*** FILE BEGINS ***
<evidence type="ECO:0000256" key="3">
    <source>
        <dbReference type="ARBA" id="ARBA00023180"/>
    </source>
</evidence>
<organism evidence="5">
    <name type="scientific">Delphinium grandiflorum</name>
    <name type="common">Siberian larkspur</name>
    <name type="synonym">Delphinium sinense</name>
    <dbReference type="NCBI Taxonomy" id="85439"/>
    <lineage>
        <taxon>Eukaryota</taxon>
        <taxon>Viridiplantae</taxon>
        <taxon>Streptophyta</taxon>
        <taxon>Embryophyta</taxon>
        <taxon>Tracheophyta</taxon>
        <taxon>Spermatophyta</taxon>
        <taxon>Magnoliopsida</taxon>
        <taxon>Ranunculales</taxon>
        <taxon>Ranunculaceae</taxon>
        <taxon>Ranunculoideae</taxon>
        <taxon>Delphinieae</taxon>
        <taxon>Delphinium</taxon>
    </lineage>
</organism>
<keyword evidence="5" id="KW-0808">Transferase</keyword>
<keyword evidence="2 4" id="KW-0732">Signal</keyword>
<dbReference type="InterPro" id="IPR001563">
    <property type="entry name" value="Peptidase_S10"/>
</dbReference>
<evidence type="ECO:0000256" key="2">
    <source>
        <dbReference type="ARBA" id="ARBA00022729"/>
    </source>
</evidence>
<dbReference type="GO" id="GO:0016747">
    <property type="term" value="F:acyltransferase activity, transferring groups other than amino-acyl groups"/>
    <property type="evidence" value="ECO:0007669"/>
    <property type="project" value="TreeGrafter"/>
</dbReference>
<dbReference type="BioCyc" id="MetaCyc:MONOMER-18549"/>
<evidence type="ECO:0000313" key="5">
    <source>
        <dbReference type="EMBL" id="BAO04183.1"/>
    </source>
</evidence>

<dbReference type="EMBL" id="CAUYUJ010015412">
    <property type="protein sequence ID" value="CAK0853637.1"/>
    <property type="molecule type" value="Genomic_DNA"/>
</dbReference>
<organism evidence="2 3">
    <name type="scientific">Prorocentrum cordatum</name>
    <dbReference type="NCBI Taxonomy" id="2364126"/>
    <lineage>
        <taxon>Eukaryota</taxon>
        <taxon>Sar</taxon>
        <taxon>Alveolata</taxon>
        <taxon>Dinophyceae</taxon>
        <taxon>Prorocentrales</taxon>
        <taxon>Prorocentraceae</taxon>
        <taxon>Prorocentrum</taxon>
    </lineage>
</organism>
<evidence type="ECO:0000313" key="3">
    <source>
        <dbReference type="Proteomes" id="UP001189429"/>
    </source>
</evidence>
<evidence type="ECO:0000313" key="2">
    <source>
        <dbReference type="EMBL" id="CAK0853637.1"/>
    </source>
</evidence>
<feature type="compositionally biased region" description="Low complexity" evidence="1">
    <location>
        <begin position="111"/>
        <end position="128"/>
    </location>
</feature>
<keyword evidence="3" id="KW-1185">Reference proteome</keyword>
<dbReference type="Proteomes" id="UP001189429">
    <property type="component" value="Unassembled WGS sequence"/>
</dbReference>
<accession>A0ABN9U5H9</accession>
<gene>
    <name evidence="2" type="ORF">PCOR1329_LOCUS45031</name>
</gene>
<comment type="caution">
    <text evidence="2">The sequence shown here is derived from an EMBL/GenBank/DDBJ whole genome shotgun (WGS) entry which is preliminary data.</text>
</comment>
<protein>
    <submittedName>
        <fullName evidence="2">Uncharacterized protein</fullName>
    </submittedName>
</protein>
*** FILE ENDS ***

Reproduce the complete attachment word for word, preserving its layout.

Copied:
<evidence type="ECO:0000256" key="3">
    <source>
        <dbReference type="ARBA" id="ARBA00023180"/>
    </source>
</evidence>
<organism evidence="5">
    <name type="scientific">Delphinium grandiflorum</name>
    <name type="common">Siberian larkspur</name>
    <name type="synonym">Delphinium sinense</name>
    <dbReference type="NCBI Taxonomy" id="85439"/>
    <lineage>
        <taxon>Eukaryota</taxon>
        <taxon>Viridiplantae</taxon>
        <taxon>Streptophyta</taxon>
        <taxon>Embryophyta</taxon>
        <taxon>Tracheophyta</taxon>
        <taxon>Spermatophyta</taxon>
        <taxon>Magnoliopsida</taxon>
        <taxon>Ranunculales</taxon>
        <taxon>Ranunculaceae</taxon>
        <taxon>Ranunculoideae</taxon>
        <taxon>Delphinieae</taxon>
        <taxon>Delphinium</taxon>
    </lineage>
</organism>
<keyword evidence="5" id="KW-0808">Transferase</keyword>
<keyword evidence="2 4" id="KW-0732">Signal</keyword>
<dbReference type="InterPro" id="IPR001563">
    <property type="entry name" value="Peptidase_S10"/>
</dbReference>
<evidence type="ECO:0000256" key="2">
    <source>
        <dbReference type="ARBA" id="ARBA00022729"/>
    </source>
</evidence>
<dbReference type="GO" id="GO:0016747">
    <property type="term" value="F:acyltransferase activity, transferring groups other than amino-acyl groups"/>
    <property type="evidence" value="ECO:0007669"/>
    <property type="project" value="TreeGrafter"/>
</dbReference>
<dbReference type="BioCyc" id="MetaCyc:MONOMER-18549"/>
<evidence type="ECO:0000313" key="5">
    <source>
        <dbReference type="EMBL" id="BAO04183.1"/>
    </source>
</evidence>

<dbReference type="EMBL" id="CAUYUJ010015412">
    <property type="protein sequence ID" value="CAK0853637.1"/>
    <property type="molecule type" value="Genomic_DNA"/>
</dbReference>
<organism evidence="2 3">
    <name type="scientific">Prorocentrum cordatum</name>
    <dbReference type="NCBI Taxonomy" id="2364126"/>
    <lineage>
        <taxon>Eukaryota</taxon>
        <taxon>Sar</taxon>
        <taxon>Alveolata</taxon>
        <taxon>Dinophyceae</taxon>
        <taxon>Prorocentrales</taxon>
        <taxon>Prorocentraceae</taxon>
        <taxon>Prorocentrum</taxon>
    </lineage>
</organism>
<evidence type="ECO:0000313" key="3">
    <source>
        <dbReference type="Proteomes" id="UP001189429"/>
    </source>
</evidence>
<evidence type="ECO:0000313" key="2">
    <source>
        <dbReference type="EMBL" id="CAK0853637.1"/>
    </source>
</evidence>
<feature type="compositionally biased region" description="Low complexity" evidence="1">
    <location>
        <begin position="111"/>
        <end position="128"/>
    </location>
</feature>
<keyword evidence="3" id="KW-1185">Reference proteome</keyword>
<dbReference type="Proteomes" id="UP001189429">
    <property type="component" value="Unassembled WGS sequence"/>
</dbReference>
<accession>A0ABN9U5H9</accession>
<gene>
    <name evidence="2" type="ORF">PCOR1329_LOCUS45031</name>
</gene>
<comment type="caution">
    <text evidence="2">The sequence shown here is derived from an EMBL/GenBank/DDBJ whole genome shotgun (WGS) entry which is preliminary data.</text>
</comment>
<protein>
    <submittedName>
        <fullName evidence="2">Uncharacterized protein</fullName>
    </submittedName>
</protein>